I coach many professionals who tell me that their opinions are not heard or respected by their leadership, peers, partners, friends or even clients. It is easy to blame others for not listening, but many times, a bit of self-reflection and attention to how you are engaging can lead to your voice not only being heard but becoming relevant and respected. Here are a few tips for anyone who wants to communicate with more authority.

• It’s about me! We all know people who turn every conversation inward and in turn disrespect the speaker. Not every conversation is about you, your experiences or your ideas. Allow a speaker to finish their thought and lead the conversation unless you have something truly interesting to others to add. Make sure the speaker has finished sharing. Do not interrupt. Let others have their moment in the spotlight before you contribute to the conversation.

• Be all in. Stop looking at your phone, watch or out the window while someone else is speaking. Make consistent eye with those who are speaking. Let them know you are listening by reflecting back when they conclude a point. Lean in towards the person who is leading the conversation. Nod and reaffirm that you are listening. Take notes if appropriate.

Many times, we believe we have heard every word of a conversation while multitasking, only to find out that we missed a crucial point. As a result, when asked to comment we make a statement that doesn’t make sense. This is embarrassing and memorable to others who are listening. You will be heard when those around you know that you are engaged in the conversation.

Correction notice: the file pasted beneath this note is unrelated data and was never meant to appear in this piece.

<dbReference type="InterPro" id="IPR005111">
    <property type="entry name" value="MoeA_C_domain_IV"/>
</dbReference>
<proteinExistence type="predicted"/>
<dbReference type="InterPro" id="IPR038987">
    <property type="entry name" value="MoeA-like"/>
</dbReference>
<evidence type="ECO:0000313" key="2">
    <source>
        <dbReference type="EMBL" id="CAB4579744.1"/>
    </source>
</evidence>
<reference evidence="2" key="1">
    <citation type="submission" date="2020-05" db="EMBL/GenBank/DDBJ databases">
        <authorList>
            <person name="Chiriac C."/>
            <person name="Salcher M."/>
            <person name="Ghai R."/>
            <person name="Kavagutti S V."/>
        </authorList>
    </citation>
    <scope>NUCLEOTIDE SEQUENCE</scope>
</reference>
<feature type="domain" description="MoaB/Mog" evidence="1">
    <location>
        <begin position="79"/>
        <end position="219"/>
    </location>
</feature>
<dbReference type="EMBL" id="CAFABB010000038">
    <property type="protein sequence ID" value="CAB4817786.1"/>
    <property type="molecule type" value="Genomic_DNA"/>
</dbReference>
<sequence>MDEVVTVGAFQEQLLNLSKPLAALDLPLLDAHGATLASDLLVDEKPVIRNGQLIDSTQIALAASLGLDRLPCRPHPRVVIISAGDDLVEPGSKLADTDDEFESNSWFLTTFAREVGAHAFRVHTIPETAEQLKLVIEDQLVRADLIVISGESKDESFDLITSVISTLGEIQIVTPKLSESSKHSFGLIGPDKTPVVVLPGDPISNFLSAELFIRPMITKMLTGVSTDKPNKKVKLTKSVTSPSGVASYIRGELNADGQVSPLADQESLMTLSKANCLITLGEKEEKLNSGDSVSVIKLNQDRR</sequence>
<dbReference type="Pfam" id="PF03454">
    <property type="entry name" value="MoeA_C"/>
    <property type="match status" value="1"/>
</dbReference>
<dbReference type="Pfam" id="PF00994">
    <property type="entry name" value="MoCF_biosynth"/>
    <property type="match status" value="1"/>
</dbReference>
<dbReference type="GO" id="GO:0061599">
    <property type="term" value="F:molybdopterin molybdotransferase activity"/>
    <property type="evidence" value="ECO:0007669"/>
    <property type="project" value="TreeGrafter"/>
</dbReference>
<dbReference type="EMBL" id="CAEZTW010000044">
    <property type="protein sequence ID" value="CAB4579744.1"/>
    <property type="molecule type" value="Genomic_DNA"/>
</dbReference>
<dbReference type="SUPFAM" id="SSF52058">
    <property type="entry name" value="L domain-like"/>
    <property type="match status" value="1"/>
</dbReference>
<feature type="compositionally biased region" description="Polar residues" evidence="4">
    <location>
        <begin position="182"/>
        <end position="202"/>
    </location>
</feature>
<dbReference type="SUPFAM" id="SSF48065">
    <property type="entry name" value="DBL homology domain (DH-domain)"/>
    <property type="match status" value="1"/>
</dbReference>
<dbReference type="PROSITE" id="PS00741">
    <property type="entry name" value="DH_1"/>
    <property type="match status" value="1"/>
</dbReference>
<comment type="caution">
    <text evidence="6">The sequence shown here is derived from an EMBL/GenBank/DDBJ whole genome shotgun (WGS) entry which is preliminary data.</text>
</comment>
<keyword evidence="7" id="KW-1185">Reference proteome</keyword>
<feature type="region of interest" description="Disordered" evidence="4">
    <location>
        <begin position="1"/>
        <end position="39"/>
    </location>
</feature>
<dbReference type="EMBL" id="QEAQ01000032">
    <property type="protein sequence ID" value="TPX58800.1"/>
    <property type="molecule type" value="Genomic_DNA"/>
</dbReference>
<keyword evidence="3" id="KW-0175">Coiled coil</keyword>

• Read the body. Peter Drucker said, “The most important thing in communication is hearing what isn’t said.” Study and master body language. This skill will enhance your communication and your overall business success. There are many resources on body language, but few professionals intentionally study the art of reading others. Failure to read important body cues will limit your effectiveness. Trust me, this is a skill worth spending time mastering.

• The debater. We all know people who turn every conversation into an argument or debate. If you are one of those people, stop it! No one wants to argue every point or hear you get emotional about, for example, your love for chocolate versus vanilla. To be heard and respected, you must remain level-headed. When you have a point to add, do so in a tone that is appropriate for the conversation. If you feel yourself getting upset, angry, emotional or irritated, politely leave the discussion. If you need to make a point, wait until you are calm and re-engage the appropriate person.

• Deserving. If you are not being heard and the above tips do not resonate with you, it could mean that something in your past has inhibited you from being heard. Examine your past and current behaviors towards your peers, friends and clients. Are you responsive to their needs? Are you respectful? Can you be trusted to complete a task on time and keep confidences? Are you a gossip or a whinner? Are you polite, kind and gracious to those around you? Seek insight from close allies about how they perceive you and ask for honest feedback. Be prepared to apologize and correct behaviors that could be limiting your long-term success.

Everyone has a voice and a contribution. Some have developed habits that are hard to break and can limit individual success in multiple areas. I hope these tips are helpful as you use your voice. Please share this post with others.

All the best towards success!

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